Overall, we found the CD-ROM and LAN client interfaces to be user friendly and intuitive. We were able to quickly navigate through the publications using the table of contents and bookmarks. In addition, the client environment allows users to create electronic sticky notes to annotate the publications.
The Web interface is easy to use, but is less functional than its thick-client cousin. For example, the table of contents and full-text searching are not available in a single interface, requiring the user to jump between pages. In addition, the Web interface does not support sticky notes.
Still, the Web interface makes great sense for organizations that want to use their intranets to share knowledge from corporate document collections. In addition, Enigma provides a helpful component called NetSight for those organizations that want to serve up their documents in HTML instead of requiring the document viewer. When users request a document, the NetSight server component locates the document in the database, converts it to HTML on the fly, then sends back the HTML document to the user through the Web server.
Insight provides organizations with an easy-to-use and comprehensive solution for publishing their large document collections in a media-independent way. The product does have some limitations, such as inconsistency between the thick client and browser interface, and a proprietary database. But none of those limitations is a show stopper.
To play a role in corporate knowledge management initiatives, Insight offers a new add-on component called Xtend. Xtend allows organizations that receive Insight publications to add their own information and business-specific knowledge and to republish the customized publication. New content is automatically added to full-text search index, placed logically in the table of contents and hyperlinked.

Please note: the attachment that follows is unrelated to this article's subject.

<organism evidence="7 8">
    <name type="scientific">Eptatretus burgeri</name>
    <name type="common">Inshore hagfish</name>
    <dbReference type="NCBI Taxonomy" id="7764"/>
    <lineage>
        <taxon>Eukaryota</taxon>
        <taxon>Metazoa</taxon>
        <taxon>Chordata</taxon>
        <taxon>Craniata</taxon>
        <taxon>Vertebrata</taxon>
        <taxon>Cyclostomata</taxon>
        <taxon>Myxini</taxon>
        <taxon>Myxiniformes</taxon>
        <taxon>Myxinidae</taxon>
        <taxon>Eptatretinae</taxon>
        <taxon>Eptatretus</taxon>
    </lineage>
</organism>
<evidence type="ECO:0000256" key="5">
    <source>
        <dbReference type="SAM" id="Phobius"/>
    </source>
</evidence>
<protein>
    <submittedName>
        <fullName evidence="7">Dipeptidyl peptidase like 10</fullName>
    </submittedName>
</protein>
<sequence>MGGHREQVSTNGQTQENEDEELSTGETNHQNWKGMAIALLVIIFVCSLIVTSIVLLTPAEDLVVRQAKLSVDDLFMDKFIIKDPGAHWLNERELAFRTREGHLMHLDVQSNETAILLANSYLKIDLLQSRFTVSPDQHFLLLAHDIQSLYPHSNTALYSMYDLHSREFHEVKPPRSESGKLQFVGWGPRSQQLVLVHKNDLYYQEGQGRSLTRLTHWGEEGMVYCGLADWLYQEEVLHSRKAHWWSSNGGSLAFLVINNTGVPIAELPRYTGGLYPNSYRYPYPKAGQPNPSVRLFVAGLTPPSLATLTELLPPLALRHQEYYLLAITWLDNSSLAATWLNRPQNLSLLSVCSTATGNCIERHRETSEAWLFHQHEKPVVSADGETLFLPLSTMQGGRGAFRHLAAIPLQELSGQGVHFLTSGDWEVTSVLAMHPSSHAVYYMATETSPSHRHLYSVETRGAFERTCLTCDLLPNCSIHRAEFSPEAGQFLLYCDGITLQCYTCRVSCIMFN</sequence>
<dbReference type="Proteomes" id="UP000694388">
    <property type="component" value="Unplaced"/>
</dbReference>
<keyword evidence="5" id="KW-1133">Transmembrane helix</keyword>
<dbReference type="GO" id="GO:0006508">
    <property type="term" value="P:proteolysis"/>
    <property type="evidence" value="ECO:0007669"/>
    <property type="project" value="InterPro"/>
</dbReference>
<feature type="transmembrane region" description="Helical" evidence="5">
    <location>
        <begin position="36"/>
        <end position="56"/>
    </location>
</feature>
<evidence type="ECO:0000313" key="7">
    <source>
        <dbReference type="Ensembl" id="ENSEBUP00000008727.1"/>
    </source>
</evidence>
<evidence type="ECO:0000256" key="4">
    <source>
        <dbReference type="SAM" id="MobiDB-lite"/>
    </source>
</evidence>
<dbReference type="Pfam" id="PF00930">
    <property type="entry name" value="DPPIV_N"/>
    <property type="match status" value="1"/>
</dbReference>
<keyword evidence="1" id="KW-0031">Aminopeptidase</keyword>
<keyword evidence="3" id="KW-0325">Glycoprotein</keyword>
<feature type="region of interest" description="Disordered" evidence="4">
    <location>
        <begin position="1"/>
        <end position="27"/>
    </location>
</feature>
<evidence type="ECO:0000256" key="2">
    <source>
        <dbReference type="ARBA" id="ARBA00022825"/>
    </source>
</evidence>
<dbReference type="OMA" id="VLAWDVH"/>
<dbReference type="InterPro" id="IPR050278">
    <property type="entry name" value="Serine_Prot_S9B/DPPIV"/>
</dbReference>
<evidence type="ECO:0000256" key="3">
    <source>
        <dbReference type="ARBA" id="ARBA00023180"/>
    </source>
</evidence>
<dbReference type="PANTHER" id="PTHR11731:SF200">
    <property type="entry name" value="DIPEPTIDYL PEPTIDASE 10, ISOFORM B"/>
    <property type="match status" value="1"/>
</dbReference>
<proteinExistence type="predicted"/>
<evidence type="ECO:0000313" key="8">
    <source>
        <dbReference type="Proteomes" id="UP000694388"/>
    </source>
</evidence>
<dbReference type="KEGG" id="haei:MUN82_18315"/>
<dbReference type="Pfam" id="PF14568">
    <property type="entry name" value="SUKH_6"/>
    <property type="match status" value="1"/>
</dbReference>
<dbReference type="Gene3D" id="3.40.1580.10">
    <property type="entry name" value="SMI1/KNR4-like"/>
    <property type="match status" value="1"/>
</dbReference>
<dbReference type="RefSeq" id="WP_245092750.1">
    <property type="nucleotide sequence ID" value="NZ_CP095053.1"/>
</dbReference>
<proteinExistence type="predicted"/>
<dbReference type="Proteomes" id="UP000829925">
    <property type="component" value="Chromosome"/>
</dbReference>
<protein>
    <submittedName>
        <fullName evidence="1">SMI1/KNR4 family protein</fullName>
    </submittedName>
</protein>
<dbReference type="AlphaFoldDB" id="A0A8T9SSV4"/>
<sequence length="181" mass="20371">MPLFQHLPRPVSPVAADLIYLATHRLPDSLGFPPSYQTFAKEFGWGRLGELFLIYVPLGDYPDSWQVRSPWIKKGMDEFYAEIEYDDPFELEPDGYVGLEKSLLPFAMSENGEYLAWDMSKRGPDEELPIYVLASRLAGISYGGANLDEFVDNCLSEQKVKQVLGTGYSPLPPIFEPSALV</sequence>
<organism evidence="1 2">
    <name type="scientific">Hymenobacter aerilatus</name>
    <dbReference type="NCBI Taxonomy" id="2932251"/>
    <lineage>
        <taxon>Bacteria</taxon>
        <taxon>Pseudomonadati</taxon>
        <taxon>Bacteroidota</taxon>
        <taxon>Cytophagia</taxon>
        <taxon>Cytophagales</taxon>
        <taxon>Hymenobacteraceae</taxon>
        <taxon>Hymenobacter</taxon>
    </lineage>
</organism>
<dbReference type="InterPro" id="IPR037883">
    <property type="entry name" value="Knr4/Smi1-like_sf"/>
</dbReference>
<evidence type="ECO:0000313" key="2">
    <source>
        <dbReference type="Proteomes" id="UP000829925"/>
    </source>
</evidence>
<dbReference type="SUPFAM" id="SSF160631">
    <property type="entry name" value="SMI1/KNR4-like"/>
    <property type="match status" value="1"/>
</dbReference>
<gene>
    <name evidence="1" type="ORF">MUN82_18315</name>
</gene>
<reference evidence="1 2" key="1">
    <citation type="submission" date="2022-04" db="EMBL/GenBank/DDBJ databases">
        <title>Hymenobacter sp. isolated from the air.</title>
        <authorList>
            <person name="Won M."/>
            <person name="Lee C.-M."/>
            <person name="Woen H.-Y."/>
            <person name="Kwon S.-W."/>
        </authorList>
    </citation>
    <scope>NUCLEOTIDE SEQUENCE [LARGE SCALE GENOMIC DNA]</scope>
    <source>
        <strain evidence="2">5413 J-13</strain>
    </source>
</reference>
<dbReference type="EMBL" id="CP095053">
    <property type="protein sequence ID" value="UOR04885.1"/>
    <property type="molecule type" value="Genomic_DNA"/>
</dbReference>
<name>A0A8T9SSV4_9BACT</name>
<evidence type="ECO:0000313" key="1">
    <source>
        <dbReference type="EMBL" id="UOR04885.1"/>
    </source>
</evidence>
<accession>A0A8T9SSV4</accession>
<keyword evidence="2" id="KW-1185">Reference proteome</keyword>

For example, an airline receives maintenance documentation in Insight from one of its manufacturers. Using Xtend, the airline can customize the publication to include company-specific maintenance procedures or regulatory data. Republishing the document automatically incorporates the company's specific customizations into the publication, which can be distributed to maintenance personnel.
With Xtend, Enigma has significantly enhanced and broadened Insight's ability to deliver secure, dynamic, reusable and customizable publications. A broad range of organizations will be able to leverage such capabilities effectively in their knowledge management initiatives for sharing information with internal users, as well as with external customers and business partners.
Richard Medina is a senior analyst and Joe Fenner is a senior technical writer with Doculabs (www.doculabs.com), 312-433-7793, E-mail firstname.lastname@example.org.